I find it particularly troubling that Roseberry, ostensibly a political economist, also manages to elide this political context of the contemporary cockfights in favour of some of the economic aspects of their history which I grant is important, but no more important than the contemporary context. His discussion of the role of sexual [gender? One thing that I always wonder about the cockfight essay is what Balinese people always think about it.

Savage Minds

Has an Indonesian scholar written a reaction to the piece? Rola brings up an interesting point. My earlier comment got cut short because I had to leave suddenly, but I had wanted to point out something else.

For Geertz, culture is mainly psychological and personal. The idea of culture as a set of symbols that we share back and forth seems almost custom-designed to avoid the kinds of political economic analysis Rola and myself would like to see. The only place power comes into play in this formulation is in who has access to particular symbols.

To come round full circle, it balinesf be worth remembering the material and political conditions of fieldwork in the s, 60s and 70s. The native is not the only one affected by this context. Think Cold War, Vietnam War, anti-colonial struggles, rampant and deep justified suspicion that anthropologists were Geerrtz agents up to God knows what. In Taiwan, when Ruth and I were doing fieldwork inthe first thing we did when arriving in Puli was report to the foreign affairs policeman who seemed, in fact, a very pleasant person…but anyway.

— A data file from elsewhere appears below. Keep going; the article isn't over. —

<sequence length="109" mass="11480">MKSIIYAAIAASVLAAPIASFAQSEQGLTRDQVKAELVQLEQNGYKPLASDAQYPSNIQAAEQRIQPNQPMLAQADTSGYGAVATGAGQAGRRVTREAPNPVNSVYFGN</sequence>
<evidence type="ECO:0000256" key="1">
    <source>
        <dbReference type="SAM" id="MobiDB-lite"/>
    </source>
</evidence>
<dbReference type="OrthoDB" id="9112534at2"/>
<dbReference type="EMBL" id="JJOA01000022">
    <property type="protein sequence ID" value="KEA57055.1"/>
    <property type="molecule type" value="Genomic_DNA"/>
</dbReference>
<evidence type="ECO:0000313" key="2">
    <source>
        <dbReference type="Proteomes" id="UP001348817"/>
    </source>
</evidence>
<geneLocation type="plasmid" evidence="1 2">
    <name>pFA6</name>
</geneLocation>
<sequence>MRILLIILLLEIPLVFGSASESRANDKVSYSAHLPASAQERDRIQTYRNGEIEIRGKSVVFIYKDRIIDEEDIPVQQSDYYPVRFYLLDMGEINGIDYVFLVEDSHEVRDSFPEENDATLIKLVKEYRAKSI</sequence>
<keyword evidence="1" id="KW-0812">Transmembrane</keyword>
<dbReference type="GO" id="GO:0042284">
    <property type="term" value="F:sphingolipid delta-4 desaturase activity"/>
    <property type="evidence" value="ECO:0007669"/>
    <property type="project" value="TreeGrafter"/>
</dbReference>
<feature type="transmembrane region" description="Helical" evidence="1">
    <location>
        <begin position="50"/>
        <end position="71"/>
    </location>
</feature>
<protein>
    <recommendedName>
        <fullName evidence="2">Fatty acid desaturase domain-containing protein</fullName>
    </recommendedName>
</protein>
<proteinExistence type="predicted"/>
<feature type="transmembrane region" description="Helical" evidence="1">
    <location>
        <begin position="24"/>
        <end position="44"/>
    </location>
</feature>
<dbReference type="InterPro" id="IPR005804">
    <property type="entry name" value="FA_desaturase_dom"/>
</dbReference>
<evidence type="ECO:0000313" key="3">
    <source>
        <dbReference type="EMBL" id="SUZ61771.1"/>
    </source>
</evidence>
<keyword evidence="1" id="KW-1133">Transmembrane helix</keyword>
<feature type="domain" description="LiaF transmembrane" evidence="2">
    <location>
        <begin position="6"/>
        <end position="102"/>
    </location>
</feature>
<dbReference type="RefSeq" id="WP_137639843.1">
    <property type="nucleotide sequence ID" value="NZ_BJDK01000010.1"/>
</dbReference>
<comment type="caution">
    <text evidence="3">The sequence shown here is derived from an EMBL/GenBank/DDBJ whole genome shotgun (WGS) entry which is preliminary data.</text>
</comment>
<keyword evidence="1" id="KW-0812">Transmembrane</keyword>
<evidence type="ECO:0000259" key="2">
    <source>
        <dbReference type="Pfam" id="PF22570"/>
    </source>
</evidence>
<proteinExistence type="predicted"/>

It was, moreover, still possible for people who talked too openly about certain topics to get a knock on the door in the middle of the night. Doing fieldwork geeftz Taiwan in those years meant, among other things, being constantly aware that certain topics were off-limits. Much as I respect oneman, this is just plain wrong. In The Interpretation of Cultures Geertz explicitly contrasts his position that symbols are found in public behavior with public meanings to psychological approaches that equate culture with mental models Ward Goodenough or subconscious emotions Culture and Personality studies influenced by Freudthus making culture invisible or a theoretical artifact created by the observer.

When he talks about culture as ths, the text is fully material, like words printed in a book. The problem is to learn how to read cockdight, not to decipher something else going on behind the scenes.

I suppose Geertz would admit that the interpretive process is heavily determined by all sort of outside factors, but he rarely makes this a factor in his writing.

That makes a lot more sense, and, in my case, explains why, when I went looking for how to produce a thick description, I turned to Victor Turner. Is any of what Roseberry is saying new? It seems important to remember that Geertz was thf formed deeo Talcott Parsons, and that Interpretation of Culture was the big break with that tradition Religion of Java being pretty different.

Sure, we can find plenty of things wrong with it now, but it remains pretty incredible: We may have moved away from the type of culturalism that ignores the oh and economic context, but it seems pretty banal to point this out, at least in American anthropology French anthropology being another story.

Deep Play: Notes on the Balinese Cockfight by Clifford Geertz

During the s, commentaries on the Balinese cockfight essay have become cockfitht common, developing, for the most part, in apparent independence…. At the time the original version of this chapter was published, inthis academic industry was undeveloped.

Unlike osme of the more recent commentaries, this essay is directed at a more political cockfoght of culture. ANd, of course the fact that we can still develop a pretty hearty discussion feep that the issues raised by Geertz around the time I was born are still far from totally settled. Cockfights are illegal and the sudden appearance of the police during one of the first fights Geertz and his wife witnessed sent everyone scurrying home: More Geertz online at HyperGeertz.

Works cited in this post: Sennett — The Craftsman in links, no particular order.